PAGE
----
A common theme that emerges with my coaching clients is how to develop more executive presence. The kind of presence someone creates as they enter a room, take their seat at the table and begin to communicate effectively with those around them.
Do you remember a time when you met someone in a leadership position and you just didn’t like them? They didn’t listen to you. They hogged the conversation. They were only interested in their point of view. They dictated the way to do things. They judged you. Imagine if this is what others felt about you!
The problem with a lack of executive presence is that you have reduced personal impact. Others will overlook your leadership qualities and you will go unnoticed when it comes to opportunities for development and promotion.
Whilst it is important not to judge a book by its cover, it is our human instinct to respond to first impressions. It is therefore critical, when developing your personal leadership, to think about what impression you are creating as you enhance your own executive presence.
Developing your executive presence will enable you to engage more effectively with others, increase your level of attraction and achieve greater personal and business results.
The key to elevating your executive presence is to know how to use your body language effectively. Alternatively, you may sabotage your effectiveness by not knowing how to use it correctly. Research suggests that our body language can be responsible for up to 80% of how we come across to others, positively or negatively. The benefits of recognising the subtle messages we and others send as well as making others feel at ease are critical in getting ahead in all areas of your life.
What often holds people back in creating the executive presence they desire is that either they shrink back and come across as unconfident or they are pushy, aggressive and overbearing.
Using your body language effectively is the secret to developing your executive presence. Good leaders adopt the natural body language of a senior director to maximise their interactions with others. Here is how they do it:
1. POSTURE. Using an open, relaxed, upright posture irrespective of the environment.
2. SPATIAL AWARENESS. Knowing how to take charge of the space around them. Taking their seat at the boardroom table and using it effectively. For example, papers spread out in front of them, sitting sideways along the table edge, taking up more space. Knowing where to stand when making a presentation to connect best with their audience. Knowing where to stand when meeting someone for the first time or at an event that allows others to join the conversation. Knowing where to sit in a 1:1 meeting. All of these will have an impact on how others see and experience you.
3. EYE CONTACT. Being aware of the importance of eye contact as a way to engage others. Knowing when to utilise eye contact to generate more thinking in another. Knowing how to hold a soft gaze rather than a hard stare. Eye contact is one way to make or break effective communication.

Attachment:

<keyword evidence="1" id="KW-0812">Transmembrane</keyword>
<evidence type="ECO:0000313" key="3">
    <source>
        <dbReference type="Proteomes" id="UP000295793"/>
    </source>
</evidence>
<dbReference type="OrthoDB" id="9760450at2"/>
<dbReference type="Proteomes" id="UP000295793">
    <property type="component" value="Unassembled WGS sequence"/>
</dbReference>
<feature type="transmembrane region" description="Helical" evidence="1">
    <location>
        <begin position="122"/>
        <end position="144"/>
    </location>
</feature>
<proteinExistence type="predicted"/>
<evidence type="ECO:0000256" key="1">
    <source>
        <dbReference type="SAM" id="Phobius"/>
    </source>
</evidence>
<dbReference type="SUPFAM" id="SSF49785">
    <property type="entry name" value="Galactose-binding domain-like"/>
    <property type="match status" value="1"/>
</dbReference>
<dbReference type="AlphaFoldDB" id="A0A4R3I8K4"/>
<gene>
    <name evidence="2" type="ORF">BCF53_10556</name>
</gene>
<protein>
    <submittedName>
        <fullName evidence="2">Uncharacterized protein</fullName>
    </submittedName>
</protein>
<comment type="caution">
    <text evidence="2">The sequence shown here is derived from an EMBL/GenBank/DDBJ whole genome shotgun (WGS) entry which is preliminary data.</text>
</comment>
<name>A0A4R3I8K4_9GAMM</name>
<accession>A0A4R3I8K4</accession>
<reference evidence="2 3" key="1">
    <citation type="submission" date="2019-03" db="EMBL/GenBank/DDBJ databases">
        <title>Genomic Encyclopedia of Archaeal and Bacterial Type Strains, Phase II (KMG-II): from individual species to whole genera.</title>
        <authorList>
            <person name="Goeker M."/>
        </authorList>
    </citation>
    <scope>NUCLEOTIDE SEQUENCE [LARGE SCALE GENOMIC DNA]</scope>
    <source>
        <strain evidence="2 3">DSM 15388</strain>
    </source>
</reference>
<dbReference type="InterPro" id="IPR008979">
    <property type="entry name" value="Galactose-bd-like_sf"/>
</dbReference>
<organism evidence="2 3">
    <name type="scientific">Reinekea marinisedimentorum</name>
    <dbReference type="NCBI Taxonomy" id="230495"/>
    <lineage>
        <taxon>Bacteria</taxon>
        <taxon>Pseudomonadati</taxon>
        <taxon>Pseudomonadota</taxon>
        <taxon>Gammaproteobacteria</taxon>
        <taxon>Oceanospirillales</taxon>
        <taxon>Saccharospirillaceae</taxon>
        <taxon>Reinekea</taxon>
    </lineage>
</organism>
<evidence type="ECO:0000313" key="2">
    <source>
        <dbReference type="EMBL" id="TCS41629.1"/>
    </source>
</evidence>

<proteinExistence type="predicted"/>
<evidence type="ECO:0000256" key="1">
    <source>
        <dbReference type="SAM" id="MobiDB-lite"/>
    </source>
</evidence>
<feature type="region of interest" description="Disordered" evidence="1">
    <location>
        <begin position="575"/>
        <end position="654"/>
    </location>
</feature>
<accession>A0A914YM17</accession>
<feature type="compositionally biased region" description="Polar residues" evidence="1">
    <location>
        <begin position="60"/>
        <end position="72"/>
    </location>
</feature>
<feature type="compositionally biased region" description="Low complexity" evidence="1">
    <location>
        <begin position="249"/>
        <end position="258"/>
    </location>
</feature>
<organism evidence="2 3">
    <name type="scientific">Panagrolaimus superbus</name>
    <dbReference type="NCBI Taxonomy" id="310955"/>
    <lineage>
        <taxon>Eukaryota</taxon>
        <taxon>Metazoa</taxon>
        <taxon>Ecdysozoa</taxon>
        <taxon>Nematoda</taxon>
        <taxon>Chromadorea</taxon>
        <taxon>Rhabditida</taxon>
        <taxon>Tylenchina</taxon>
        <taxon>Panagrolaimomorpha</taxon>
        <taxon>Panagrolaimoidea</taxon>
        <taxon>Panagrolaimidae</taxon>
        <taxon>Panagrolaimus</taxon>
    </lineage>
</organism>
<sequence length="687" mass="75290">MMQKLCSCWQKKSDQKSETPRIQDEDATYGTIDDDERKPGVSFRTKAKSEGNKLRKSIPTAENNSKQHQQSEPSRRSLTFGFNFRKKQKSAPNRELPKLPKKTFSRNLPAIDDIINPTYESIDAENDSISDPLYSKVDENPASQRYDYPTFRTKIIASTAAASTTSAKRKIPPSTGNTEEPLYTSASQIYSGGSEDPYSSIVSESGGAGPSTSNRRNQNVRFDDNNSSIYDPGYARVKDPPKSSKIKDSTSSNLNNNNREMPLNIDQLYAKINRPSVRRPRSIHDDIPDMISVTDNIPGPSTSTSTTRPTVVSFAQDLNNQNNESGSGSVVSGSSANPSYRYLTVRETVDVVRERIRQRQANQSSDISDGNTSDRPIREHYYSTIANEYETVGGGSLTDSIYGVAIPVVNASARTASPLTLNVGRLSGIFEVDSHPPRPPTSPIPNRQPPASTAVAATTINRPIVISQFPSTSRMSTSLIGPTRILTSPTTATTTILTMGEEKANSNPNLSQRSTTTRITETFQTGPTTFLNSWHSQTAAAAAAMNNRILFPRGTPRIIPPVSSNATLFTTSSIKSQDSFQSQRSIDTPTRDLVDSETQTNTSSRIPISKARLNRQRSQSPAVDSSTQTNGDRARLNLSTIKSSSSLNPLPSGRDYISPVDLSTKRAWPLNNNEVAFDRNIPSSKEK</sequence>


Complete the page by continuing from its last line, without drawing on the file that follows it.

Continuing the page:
4. SMILE. Knowing when to use a smile to engage and welcome others. Knowing when to smile less to have greater effect in communicating your message.
5. VOCAL VARIETY. Adapting your tone of voice and pace at which you speak is a powerful tool and used by great leaders. Women are sometimes encouraged to lower their tone and speak more slowly to create greater executive presence. Unconsciously a lower, deeper tone is heard as a more authoritative individual and commands greater respect. Research reveals that by lowering their tone, strengthening their posture, centering their emotions and grounding their body, women demonstrate strong leadership qualities without forgoing their female attributes contributing with great effectiveness.
6. HAND GESTURES. Providing clear, definite hand gestures to amplify your message whether when presenting or an interaction with another. Open hand gestures to welcome others, palm down to direct or make a point, open fingers as if cradling a ball to draw people in to your idea.
7. MOVEMENT. Less is more when wanting to create greater executive presence. Imagine seeing someone rush into a meeting, coat falling off their arm, papers flying and almost tripping as they enter the room! (I have seen this happening). Walking calmly and with purpose creates a strong impression. Stillness when communicating is a great leadership quality. When presenting, some movement is a powerful way to anchor your message. Pacing across the stage can be a distraction.
These 7 simple steps in effectively using your body language will maximise your executive presence. If you are looking to build on your executive presence and create a stronger leadership brand, then contact me for a free initial coaching conversation to discuss how I can help you take your leadership to the next level.